Now you don`t have to retract or extend both legs as a unit. You can retract just one leg kind of like we do when riding bumps or even doing an Ollie or a Nollie. Stay centered and pull the nose up out of the powder toward you. Granted, this is going to feel weird and it will take you a few tries to feel it but when you do, you will be able to ride powder without either setting your bindings all the way back or getting that intense back leg burn.

You will still get some of that burn but you will with a total set back stance as well. This keeps your board`s functionality at peak where it was designed to be. You don`t want to be dropping a 50 degree pitch even in deep powder with your bindings all of the way back. You are not going to have a great success at initiating your turns and as a result of the delay in doing so, the turn completion is going to go to hell as well.

Now, I am not saying there is not a time to shift aft. There certainly is, just dont stay back there the whole time. When we do these fore-aft shift, we return to neutral which is centered. In powder, shift aft as needed if you see that a front leg retraction will noe be enough to prevent the dive. After the condition passes, return to neutral.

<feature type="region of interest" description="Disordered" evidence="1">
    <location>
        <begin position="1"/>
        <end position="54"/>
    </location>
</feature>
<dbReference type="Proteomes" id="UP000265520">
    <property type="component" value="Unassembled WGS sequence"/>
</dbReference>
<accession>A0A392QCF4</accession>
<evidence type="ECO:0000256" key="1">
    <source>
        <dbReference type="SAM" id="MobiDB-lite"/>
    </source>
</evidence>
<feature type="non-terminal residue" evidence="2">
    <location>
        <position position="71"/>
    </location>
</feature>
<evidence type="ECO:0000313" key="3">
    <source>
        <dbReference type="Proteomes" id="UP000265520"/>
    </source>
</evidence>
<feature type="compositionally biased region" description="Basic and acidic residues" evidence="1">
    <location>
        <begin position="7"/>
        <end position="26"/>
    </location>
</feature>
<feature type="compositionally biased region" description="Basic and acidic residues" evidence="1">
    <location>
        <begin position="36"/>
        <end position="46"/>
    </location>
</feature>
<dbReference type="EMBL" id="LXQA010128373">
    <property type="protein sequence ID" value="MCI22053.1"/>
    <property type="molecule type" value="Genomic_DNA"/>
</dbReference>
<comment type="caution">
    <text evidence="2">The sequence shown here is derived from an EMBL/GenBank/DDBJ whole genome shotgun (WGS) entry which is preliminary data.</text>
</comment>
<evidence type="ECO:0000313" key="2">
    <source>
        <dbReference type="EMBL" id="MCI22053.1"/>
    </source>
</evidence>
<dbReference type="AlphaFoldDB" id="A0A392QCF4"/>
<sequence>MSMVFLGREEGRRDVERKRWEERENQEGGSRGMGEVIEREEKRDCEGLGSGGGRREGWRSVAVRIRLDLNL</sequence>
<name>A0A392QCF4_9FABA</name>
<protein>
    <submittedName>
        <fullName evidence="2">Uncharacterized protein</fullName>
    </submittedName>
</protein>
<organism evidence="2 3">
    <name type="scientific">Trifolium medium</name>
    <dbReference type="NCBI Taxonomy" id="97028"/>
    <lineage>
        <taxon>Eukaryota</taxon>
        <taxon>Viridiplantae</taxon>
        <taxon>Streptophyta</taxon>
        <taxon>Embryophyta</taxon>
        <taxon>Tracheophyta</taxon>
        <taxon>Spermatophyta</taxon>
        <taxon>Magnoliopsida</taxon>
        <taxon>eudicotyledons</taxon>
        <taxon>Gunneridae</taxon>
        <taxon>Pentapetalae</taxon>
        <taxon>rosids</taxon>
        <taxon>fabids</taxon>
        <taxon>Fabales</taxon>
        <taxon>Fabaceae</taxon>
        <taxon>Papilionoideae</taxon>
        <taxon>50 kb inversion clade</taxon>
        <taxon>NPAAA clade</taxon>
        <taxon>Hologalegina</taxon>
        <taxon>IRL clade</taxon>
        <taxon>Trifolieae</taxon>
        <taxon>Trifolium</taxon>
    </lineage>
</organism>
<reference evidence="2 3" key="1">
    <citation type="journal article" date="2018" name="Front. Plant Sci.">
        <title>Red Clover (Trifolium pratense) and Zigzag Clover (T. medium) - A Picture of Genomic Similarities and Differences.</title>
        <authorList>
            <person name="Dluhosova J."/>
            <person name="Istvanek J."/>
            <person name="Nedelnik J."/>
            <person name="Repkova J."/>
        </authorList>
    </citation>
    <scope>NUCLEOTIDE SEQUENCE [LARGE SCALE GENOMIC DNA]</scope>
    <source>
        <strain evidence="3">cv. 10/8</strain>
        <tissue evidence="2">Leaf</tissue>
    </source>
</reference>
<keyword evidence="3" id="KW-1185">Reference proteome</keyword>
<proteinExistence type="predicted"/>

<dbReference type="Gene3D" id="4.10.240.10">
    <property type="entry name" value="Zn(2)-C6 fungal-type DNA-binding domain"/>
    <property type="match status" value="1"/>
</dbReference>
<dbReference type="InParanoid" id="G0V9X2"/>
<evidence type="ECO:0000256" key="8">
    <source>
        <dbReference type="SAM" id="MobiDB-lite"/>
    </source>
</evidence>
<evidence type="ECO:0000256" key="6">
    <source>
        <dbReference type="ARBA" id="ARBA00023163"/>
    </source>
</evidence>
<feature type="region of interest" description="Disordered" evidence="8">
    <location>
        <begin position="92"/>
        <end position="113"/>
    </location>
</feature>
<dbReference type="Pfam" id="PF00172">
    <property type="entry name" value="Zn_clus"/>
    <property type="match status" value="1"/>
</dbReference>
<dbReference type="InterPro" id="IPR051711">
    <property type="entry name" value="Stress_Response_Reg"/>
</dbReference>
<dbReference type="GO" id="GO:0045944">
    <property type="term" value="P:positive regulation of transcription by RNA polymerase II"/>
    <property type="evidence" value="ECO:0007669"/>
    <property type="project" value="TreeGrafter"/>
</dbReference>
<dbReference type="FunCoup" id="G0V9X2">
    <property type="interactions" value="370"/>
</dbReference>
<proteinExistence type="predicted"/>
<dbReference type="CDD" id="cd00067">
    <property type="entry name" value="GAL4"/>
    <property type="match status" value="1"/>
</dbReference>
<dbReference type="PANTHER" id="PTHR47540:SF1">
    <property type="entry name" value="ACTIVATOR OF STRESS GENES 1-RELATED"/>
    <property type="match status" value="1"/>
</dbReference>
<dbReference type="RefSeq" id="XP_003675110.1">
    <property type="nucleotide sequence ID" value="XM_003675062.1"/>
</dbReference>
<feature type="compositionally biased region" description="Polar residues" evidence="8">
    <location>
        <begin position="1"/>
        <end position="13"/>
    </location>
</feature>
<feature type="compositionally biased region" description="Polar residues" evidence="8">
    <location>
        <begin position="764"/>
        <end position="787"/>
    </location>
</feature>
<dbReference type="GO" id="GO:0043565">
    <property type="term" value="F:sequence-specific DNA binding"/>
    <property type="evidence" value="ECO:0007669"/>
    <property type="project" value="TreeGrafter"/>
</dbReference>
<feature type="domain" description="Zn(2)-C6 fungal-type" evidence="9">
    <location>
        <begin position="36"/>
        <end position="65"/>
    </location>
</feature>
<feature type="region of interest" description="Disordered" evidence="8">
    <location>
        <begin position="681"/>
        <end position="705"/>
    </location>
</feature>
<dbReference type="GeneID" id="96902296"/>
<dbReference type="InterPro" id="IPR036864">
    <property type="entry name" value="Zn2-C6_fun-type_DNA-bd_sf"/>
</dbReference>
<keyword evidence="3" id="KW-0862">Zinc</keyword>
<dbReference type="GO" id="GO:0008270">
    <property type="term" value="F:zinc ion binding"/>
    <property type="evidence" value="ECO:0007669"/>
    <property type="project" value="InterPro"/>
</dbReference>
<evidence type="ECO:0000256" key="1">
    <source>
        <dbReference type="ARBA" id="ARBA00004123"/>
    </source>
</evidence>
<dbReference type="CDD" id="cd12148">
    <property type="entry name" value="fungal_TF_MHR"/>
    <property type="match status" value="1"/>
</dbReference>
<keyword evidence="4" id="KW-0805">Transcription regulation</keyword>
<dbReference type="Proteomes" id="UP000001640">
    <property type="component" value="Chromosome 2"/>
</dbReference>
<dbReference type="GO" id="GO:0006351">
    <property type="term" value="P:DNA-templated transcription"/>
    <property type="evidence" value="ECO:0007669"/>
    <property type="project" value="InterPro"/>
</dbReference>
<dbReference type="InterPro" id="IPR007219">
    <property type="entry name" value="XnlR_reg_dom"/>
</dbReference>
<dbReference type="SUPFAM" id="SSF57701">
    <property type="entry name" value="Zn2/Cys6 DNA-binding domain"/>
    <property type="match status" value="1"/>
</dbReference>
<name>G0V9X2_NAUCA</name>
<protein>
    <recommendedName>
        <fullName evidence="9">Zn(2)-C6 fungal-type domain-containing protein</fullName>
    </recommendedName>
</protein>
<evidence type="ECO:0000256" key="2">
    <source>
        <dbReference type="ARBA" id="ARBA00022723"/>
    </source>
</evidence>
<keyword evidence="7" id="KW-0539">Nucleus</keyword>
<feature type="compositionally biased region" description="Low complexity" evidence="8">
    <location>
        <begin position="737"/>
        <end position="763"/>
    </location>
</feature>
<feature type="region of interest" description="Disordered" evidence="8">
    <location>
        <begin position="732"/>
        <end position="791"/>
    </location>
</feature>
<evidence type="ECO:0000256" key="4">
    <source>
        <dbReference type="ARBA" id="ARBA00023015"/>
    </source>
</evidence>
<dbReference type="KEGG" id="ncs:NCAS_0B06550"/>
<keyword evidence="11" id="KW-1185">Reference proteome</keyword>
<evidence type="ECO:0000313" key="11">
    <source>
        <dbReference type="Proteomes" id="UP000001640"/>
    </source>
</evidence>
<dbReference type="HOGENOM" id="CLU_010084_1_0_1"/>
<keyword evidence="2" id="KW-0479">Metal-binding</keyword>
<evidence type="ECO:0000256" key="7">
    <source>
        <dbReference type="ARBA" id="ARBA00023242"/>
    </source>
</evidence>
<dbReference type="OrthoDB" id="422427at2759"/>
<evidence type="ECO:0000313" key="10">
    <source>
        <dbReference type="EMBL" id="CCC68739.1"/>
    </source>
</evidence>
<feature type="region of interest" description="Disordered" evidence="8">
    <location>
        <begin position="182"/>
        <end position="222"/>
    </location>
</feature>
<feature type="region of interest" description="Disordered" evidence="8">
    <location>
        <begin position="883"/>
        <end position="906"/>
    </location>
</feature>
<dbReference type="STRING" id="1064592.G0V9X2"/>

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Originally Posted by Bear5001 View Post
What Snowolf was suggesting is a strong retraction at edge change. Meaning ride tall across the hill and suck your legs up to you to enable the edge change.
This is making sense now. I was trying to ride just leaning back and my turns felt very stiff and uncoordinated. And I actually was getting thrown off balance when making my turns from toe to heel, coming forward a bit off balance and nose diving. This was all in the knee deep pow on one particular run, which is probably 38 degrees. Although tomahawking is pow that deep is pretty fun too, I would like to just rips turns down. Other runs where it was ankle/calf deep, I wasn't focusing on leaning back while riding and had much smoother turns. I just assumed I should have moved my bindings back.